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Publication numberUS4009500 A
Publication typeGrant
Application numberUS 05/680,364
Publication dateMar 1, 1977
Filing dateApr 26, 1976
Priority dateApr 26, 1976
Publication number05680364, 680364, US 4009500 A, US 4009500A, US-A-4009500, US4009500 A, US4009500A
InventorsWalter G. Ashton
Original AssigneeStar Industries, Inc.
Export CitationBiBTeX, EndNote, RefMan
External Links: USPTO, USPTO Assignment, Espacenet
Floor scrubbing apparatus
US 4009500 A
Abstract
An operator-driven, self-propelled, floor scrubbing and sweeping apparatus having a wheeled frame and a floor cleaning unit mounted thereon consisting of a support for positioning a set of brushes, as well as a refuse receptacle, beneath the frame, including hydraulic means for raising and lowering the support, together with the brushes and the receptacle, relative to the frame, into and out of floor cleaning positions.
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Claims(8)
Having thus described my invention, what I claim as new and desire to protect by Letters Patent is:
1. A floor scrubbing apparatus having an operator-driven wheeled vehicle including a single, front, steerable, drive wheel, wherein the improvement comprises
a. a frame for the wheeled vehicle,
b. a brush unit mounted on said frame so as to dispose a brush to either side of the front steerable drive wheel and a single brush rearwardly thereof,
c. said brush unit providing a pair of brush supporting bars connected together at one end to form a horizontally disposed V-shaped arrangement,
d. a pair of tow bars each pivotally connected to one of said brush support bars intermediate the ends thereof and to said frame,
e. means carried by said frame and connected to said tow bars for pivoting the same relative to their connection to said frame for raising and lowering said brush unit,
f. a refuse container carried by said frame adjacent to one of said brushes to collect debris swept by said brush, and
g. means for mounting said container on said frame and for connection to said brush unit so that said container may be pivoted into a raised and lowered position together with said brush unit by said first-mentioned means.
2. A floor scrubbing apparatus as defined by claim 1, wherein said means for pivoting said tow bars relative to said frame comprises a pair of hydraulically operated cylinders having reciprocally movable pistons, each of said pistons being pivotally connected to a tow bar.
3. A floor scrubbing apparatus as defined in claim 1, including stop means carried by said frame and operable upon the brushes to either side of the steerable drive wheel for restricting movement thereof in one direction.
4. A floor scrubbing apparatus as defined by claim 3, wherein said means for pivoting said tow bars relative to said frame comprises a pair of hydraulically operated cylinders having reciprocally movable pistons, each of said pistons being connected to a tow bar.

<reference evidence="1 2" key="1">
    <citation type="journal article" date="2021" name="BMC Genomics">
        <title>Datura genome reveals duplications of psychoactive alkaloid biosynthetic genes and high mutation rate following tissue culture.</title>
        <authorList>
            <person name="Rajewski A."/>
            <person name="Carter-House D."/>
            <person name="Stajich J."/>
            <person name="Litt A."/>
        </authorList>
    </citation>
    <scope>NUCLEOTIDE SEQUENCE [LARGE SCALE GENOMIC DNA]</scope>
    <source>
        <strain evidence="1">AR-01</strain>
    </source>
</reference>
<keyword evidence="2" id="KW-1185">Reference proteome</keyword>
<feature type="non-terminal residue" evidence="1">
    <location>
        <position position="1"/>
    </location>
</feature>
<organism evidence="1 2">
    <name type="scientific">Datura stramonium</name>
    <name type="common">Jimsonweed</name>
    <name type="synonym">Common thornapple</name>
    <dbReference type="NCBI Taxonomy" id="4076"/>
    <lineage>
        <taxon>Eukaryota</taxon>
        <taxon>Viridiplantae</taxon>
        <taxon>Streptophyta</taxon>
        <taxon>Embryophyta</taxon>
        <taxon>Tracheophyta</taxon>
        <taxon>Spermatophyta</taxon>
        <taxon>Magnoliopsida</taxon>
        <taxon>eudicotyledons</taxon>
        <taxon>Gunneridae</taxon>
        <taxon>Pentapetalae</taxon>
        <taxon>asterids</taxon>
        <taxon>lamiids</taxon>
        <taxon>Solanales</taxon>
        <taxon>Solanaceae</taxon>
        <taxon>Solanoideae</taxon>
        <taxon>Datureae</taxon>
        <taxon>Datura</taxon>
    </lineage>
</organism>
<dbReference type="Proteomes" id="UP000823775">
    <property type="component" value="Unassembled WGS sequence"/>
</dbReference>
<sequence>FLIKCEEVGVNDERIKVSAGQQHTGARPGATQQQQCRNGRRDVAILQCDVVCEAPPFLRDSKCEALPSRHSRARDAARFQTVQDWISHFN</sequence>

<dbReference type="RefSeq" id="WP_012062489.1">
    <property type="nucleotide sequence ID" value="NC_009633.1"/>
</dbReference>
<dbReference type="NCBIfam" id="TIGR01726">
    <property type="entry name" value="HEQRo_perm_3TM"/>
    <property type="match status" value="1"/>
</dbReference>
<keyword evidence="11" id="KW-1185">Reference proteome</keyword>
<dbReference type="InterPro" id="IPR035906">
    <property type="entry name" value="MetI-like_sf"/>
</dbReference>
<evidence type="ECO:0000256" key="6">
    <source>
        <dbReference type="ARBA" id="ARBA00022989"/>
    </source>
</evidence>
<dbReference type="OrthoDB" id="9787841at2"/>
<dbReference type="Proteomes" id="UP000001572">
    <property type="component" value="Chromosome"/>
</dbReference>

5. A floor scrubbing apparatus as defined by claim 1, including a squeegee assembly movably carried by said frame and adapted to cooperate with one of said brushes to either side of the steerable drive wheel for directing fluid and debris into the path of the brush rearwardly of the wheel.
6. A floor scrubbing apparatus as defined by claim 5, wherein said means for pivoting said tow bars relative to said frame comprises a pair of hydraulically operated cylinders having reciprocally movable pistons, each of said pistons being pivotally connected to a tow bar.
7. A floor scrubbing apparatus as defined by claim 5, including stop means carried by said frame and operable upon the brushes to either side of the steerable drive wheel for restricting movement thereof in one direction.
8. A floor scrubbing apparatus as defined by claim 4, including a squeegee assembly movably carried by said frame and adapted to cooperate with one of said brushes to either side of the steerable drive wheel for directing fluid and debris into the path of the brush rearwardly of the wheel.
Description
SUMMARY OF THE INVENTION

This invention relates to a floor scrubbing apparatus for cleaning and maintaining large areas of floor space on a suitable commercial basis, and more particularly this invention relates to an improved form of such floor scrubbing apparatus.

In order to properly clean and maintain large floor areas which are present in office buildings, factories, warehouses, airports, and the like, it has become common practice to utilize apparatuses of the general category of the present invention, that is, floor scrubbing apparatuses which are operator-driven. While machines of this general category have been well known in the prior art and are familiar to those skilled in the art of floor maintenance, there nevertheless have been several disadvantages associated with the prior art form of floor scrubbing machines, which are related to the construction, operation, maintenance, and versatility thereof.

The apparatus of this invention is adapted to be self-propelled, and for that purpose a single, steerable, front, power-driven wheel of the type shown, described and claimed in U.S. Pat. No. 3,701,177 dated Oct. 31, 1972, may be employed. The present apparatus discloses an arrangement whereby a set of three scrubbing brushes may be triangularly positioned with respect to the drive wheel, thereby affording to the apparatus an enlarged working area without interference to the almost 360 turning radius of the steering wheel.

The three scrubbing brushes are carried by a V-shaped frame, with two of the brushes being positioned at the forward end of the frame to either side of the steering wheel, and with the third scrubbing brush positioned rearwardly thereof an equal distance between the front two scrubbing brushes. The frame is attached to a pair of tow bars which are pivotally connected to the frame of the vehicle, as well as to the V-shaped bars of the scrubbing brush support. These tow bars are in turn connected to lift bars which are an extension of a reciprocally movable piston of a hydraulic cylinder which, in effect, raises or lowers the entire brush support, thus raising and lowering the three brushes simultaneously from engagement with the floor surface.